Lithium Oxide Formula
Lithium Oxide Formula
The Lithium Oxide Formula is also known as Lithia. It is a highly insoluble and thermally stable lithium source suitable for the manufacture of glass, ceramics and optical components. It is formed when lithium metal burns in the presence of oxygen. Also, these compounds (oxide compounds) do not have electrical conductivity. However, some perovskite-structured oxides are electrically conductive and have applications as cathodes for solid oxide fuel cells and oxygen generation systems and are also inorganic compounds. Refer to Extramarks for information regarding Lithium Oxide Formula.
Lithium Oxide Properties
It is a white crystalline solid with a density of 2.013 g/cm3. It also has a melting point of 1438 °C and a boiling point of 2600 °C. A strong base. It is also water-soluble and becomes lithium hydroxide when dissolved in water. Its refractive index is 1.644 and its crystal structure is cubic antifluorite, cF12. Moreover, its heat capacity is 1.8105 J/g K or 54.1 J/mol K. Students can study the Lithium Oxide Formula on Extramarks.
Lithium Oxide Chemical Structure
Its chemical formula is Li2O and its molar mass is 29.88 g/mol in the solid state, lithium oxide adopts an antifluorite structure. This can be related to the CaF2 fluorite structure, where the Li cation replaces the fluoride anion and the oxide anion replaces the calcium anion.
Moreover, Li2O molecules are linear in the gas phase and have bond lengths consistent with strong ionic bonding. Furthermore, the valence shell electron pair repulsion (VSEPR) theory predicts a curved shape similar to HO. Check Lithium Oxide Formula on the Extramarks website.
Lithium Oxide Uses
It is a white crystalline solid with a density of 2.013 g/cm3. It also has a melting point of 1438 °C and a boiling point of 2600 °C. A strong base. It is also water-soluble and becomes lithium hydroxide when dissolved in water. Its refractive index is 1.644 and its crystal structure is cubic antifluorite, cF12. Moreover, its heat capacity is 1.8105 J/g K or 54.1 J/mol K.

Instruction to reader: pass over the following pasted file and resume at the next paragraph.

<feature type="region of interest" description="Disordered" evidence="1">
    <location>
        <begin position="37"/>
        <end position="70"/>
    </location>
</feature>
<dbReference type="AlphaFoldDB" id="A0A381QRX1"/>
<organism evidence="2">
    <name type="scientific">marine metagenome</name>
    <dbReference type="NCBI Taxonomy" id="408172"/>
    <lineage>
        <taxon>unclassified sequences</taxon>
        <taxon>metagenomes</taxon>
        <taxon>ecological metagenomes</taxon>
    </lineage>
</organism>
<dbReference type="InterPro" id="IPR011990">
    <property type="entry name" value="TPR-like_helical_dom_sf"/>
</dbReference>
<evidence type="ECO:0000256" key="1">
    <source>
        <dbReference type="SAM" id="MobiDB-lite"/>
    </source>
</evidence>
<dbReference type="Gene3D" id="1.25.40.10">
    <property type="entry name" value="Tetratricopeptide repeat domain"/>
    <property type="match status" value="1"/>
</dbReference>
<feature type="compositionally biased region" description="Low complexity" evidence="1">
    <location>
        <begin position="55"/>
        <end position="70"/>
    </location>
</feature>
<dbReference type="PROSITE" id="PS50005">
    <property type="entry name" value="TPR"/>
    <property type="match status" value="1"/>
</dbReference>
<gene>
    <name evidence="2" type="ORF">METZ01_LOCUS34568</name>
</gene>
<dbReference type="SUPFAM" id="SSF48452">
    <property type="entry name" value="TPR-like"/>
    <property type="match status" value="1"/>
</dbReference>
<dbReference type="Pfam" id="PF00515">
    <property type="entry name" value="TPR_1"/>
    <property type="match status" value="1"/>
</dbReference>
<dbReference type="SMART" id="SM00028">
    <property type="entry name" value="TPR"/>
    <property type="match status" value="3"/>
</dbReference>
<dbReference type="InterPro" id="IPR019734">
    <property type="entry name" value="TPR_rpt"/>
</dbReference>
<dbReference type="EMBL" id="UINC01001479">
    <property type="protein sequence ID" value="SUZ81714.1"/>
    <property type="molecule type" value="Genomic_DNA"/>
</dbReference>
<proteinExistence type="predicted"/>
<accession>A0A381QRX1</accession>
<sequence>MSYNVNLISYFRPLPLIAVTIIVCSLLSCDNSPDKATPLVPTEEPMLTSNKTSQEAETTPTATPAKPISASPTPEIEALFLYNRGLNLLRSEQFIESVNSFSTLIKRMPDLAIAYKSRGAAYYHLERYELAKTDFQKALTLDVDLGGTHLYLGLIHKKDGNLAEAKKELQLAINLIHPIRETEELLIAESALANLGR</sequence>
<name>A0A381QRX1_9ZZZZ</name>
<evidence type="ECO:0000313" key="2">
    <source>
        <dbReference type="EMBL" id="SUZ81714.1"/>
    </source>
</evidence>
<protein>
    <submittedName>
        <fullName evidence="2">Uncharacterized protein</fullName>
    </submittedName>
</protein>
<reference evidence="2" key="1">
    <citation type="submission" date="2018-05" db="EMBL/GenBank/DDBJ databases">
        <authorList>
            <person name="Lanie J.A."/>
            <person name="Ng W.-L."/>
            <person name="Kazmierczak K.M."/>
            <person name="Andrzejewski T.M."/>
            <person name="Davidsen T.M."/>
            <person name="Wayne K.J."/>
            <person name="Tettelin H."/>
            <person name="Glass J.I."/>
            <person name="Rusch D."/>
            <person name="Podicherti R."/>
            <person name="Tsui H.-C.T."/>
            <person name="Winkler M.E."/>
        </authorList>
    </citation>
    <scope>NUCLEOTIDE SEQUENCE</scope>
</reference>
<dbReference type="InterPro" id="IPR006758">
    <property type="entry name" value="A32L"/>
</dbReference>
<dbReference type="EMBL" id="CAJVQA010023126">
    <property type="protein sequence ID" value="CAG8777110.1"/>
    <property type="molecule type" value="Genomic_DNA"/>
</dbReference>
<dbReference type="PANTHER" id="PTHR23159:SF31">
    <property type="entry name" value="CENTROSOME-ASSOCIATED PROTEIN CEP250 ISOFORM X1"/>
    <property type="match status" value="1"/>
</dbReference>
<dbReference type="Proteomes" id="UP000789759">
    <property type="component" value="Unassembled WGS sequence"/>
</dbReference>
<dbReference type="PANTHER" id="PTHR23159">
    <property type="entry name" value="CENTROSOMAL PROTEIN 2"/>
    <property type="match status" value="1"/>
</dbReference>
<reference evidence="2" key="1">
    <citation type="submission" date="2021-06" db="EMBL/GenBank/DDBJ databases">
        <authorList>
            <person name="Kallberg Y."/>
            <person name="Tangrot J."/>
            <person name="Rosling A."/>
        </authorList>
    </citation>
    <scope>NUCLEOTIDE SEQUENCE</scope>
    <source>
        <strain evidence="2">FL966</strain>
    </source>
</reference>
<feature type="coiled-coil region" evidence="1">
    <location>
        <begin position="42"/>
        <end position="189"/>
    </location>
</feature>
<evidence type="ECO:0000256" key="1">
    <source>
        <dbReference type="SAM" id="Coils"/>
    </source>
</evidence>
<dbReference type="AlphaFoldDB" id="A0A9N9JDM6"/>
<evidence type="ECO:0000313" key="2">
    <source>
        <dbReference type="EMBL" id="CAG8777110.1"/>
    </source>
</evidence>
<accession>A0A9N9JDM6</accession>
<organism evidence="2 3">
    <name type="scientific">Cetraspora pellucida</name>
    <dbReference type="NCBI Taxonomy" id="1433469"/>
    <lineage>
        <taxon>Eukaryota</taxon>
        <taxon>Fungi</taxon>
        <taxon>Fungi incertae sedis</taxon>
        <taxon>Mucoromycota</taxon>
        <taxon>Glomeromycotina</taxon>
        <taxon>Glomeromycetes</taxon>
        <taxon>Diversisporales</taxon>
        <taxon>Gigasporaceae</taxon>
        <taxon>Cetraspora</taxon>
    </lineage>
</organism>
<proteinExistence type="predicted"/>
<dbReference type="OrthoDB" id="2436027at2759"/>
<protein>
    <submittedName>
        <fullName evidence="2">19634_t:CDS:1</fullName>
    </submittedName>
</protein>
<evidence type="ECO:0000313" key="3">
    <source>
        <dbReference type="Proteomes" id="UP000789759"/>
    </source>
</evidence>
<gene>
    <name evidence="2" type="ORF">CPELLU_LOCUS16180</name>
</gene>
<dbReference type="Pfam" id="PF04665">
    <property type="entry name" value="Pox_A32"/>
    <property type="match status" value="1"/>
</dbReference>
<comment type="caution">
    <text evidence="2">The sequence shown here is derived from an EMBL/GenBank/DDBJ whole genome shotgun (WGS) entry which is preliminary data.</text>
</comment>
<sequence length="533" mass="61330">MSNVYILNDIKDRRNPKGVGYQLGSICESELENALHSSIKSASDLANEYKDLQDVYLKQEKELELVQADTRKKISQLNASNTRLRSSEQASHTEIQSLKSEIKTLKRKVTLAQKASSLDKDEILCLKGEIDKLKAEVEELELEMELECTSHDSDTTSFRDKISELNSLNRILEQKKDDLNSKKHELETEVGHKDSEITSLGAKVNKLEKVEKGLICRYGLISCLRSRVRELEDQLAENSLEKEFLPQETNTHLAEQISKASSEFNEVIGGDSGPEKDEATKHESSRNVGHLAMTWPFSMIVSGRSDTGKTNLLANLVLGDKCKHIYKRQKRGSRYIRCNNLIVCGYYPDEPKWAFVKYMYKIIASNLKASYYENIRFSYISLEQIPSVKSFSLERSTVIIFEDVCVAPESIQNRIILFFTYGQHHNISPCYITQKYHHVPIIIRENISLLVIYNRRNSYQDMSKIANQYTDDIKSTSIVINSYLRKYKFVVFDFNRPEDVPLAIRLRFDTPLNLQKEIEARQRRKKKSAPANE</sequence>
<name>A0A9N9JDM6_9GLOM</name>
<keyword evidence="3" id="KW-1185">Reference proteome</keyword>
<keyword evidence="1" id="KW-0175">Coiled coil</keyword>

Lithium oxide is used as a flux in ceramic glazes to create blue with copper and pink with cobalt. Additionally, it reacts with steam or water to form lithium hydroxide and must be separated from it. In the heat-insulating layer, the use of non-destructive emission spectroscopic evaluation and deterioration monitoring is also being considered.
Additionally, it can be added as a co-dope with yttria (a white solid, air-stable substance) to zirconia ceramic topcoats without significantly reducing the predictable life of the coating.
Furthermore, at elevated temperatures or heat, lithium oxide emits a highly distinguishable spectral pattern that increases in intensity as the coating degrades.
Most notably, its implementation enables in-situ monitoring of such systems, providing an efficient means of lifetime protection until failure or required maintenance. However, lithium metal can be obtained from lithium oxide by electrolysis. For more information about the Lithium Oxide Formula, one can visit the Extramarks website.